A total of 352 one-day-old layer-type chickens (Hy-line) were included in this study. They were bought from a regional incubation (Morghak Co. Iran) and randomly allocated into the experiments, each with four treatment groups (n=44 per group). Birds were held at a temperature range of 30°C+1°C and 50%+2% moisture. Moreover, they were maintained as a flock for two days before they were randomly moved to their individual birdhouses ( 11 ). As shown in table 1 the chickens were fed with a commercialized meal comprising raw protein (21%) and digestible calories (2850 kcal/kg) (Chineh Co. Iran). Additionally, freshwater was given to all birds daily. Just 3 hours before the ICV injections, chickens were food-deprived (FD3) but they could receive water. In experiment 1, chickens were ICV injected with saline, CCK4 (0.25 nmol), CCK4 (0.5 nmol), and CCK8s (1 nmol). In experiment 3, chickens in the four groups received the ICV injection of saline, CCK8s (1 nmol), MK-801 (15 nmol), as well as the co-injection of the CCk8s and MK-801. In experiment 4, four groups of birds received the ICV injection of saline, CCK8s (1 nmol), CNQX (390 nmol), and the co-injection of the CCk8s+CNQX. In experiment 5, birds received the ICV administration of saline, CCK8s (1 nmol), AIDA (2 nmol), and the co-injection of the CCk8s+AIDA. In experiment 6, the ICV injection of the saline, CCK8s (1 nmol), LY341495 (150 nmol), and the co-injection of CCk8s+LY341495 were performed on all chickens. In experiment 7, chickens in the four groups received the ICV injection of saline, CCK8s (1 nmol), UBP1112 (2 nmol), and co-injection of the CCk8s+UBP1112. The dosage of ICV injections was chosen based on previous studies and our pilot study (unpublished data).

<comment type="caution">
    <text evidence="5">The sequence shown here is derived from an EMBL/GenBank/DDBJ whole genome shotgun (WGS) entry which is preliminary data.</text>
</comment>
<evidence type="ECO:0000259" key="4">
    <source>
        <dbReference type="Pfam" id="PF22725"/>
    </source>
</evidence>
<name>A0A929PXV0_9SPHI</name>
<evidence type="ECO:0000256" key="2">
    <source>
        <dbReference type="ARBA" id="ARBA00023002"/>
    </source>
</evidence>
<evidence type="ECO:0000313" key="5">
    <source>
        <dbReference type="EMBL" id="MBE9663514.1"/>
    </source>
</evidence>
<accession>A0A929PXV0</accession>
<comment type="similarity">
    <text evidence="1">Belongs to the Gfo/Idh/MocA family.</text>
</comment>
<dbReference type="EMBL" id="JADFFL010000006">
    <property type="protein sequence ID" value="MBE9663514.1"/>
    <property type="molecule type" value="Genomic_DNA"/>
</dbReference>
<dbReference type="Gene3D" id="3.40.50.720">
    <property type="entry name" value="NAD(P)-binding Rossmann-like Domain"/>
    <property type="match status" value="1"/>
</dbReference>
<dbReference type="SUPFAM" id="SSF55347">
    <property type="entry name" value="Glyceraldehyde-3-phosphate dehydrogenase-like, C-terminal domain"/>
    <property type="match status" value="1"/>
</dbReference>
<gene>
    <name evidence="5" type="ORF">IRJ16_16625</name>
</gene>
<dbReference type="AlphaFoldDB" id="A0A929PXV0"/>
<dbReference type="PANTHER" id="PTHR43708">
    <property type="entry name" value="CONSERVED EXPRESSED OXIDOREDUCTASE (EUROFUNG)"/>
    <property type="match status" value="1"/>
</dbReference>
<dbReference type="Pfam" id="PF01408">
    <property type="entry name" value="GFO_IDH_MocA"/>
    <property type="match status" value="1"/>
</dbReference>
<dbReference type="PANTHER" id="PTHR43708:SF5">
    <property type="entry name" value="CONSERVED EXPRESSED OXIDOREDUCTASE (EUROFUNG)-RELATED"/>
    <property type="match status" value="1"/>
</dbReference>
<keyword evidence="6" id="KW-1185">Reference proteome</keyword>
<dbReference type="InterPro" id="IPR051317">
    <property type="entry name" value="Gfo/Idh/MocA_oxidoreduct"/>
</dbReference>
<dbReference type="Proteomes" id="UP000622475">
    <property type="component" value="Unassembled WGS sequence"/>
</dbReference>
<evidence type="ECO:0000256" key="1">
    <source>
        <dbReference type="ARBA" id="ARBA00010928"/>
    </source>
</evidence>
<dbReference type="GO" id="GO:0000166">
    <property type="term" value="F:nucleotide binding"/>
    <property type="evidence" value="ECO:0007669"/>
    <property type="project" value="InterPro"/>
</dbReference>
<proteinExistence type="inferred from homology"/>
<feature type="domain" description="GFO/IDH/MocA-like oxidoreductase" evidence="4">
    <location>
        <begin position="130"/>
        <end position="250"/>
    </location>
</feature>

|Soybean meal, 48% CP||31.57||Crude protein (%)||21|
|Wheat||5||Linoleic acid (%)||1.69|
|Gluten meal, 61% CP||2.50||Crude fiber (%)||3.55|
|Wheat bran||2.47||Calcium (%)||1|
|Di-calcium phosphate||1.92||Available phosphorus (%)||0. 5|
|Oyster shell||1.23||Sodium (%)||0.15|
|Soybean oil||1.00||Potassium (%)||0.96|
|Mineral premix||0.25||Chlorine (%)||0.17|
|Vitamin premix||0.25||Choline (%)||1.30|
|Sodium bicarbonate||0.21||Arginine (%)||1.14|
|Sodium chloride||0.20||Isoleucine (%)||0.73|
|Toxin binder||0.10||Methionine + cystine (%)||0.83|
|L-Lysine HCl||0.05||Threonine (%)||0.70|
|Vitamin D3||0.1||Tryptophan (%)||0.20|
|Multi enzyme||0.05||Valine (%)||0.78|
|ME: metabolisable energy, CP: crude protein, per kg of diet, the mineral supplement contains 35.2 g manganese from MnSO4∙H2O; 22 g iron from FeSO4∙H2O; 35.2 g zinc from ZnO; 4.4 g copper from CuSO4∙5H2O; 0.68 g iodine from ethylene diamine dihydroiodide; 0.12 g selenium from Na2SeO3. The vitamin supplement contains 1.188 g of retinyl acetate, 0.033 g of dl-α-tocopheryl acetate, 8.84 g of tocopherol, 1.32 g of menadione, 0.88 g of thiamine, 2.64 g of riboflavin, 13.2 g of nicotinic acid, 4.4 g of pantothenic acid, 1.76 g of pyridoxine, 0.022 g of biotin, 0.36 g of folic acid, 1500 mg of choline chloride.|
2.3. ICV Administration
Before each treatment, the chicks were assigned to groups according to the mean body weight to uniform the treatment groups. All chickens at five days of age received the ICV administration using a microsyringe (Hamilton, Switzerland) without anesthesia based on the method previously presented by Davis, Masuoka ( 12 ) and Furuse, Matsumoto ( 13 ) with an acrylic device ( 14 ). This method induces no physiological stress in neonatal chickens ( 15 ). The volume of ICV administration (with vehicle or drug solution) was 10 μL in each bird. At the end of the experiments, the correct placement of the injection in the ventricle was confirmed by the presence of Evans Blue, followed by euthanizing the chickens and slicing the frozen brain tissue.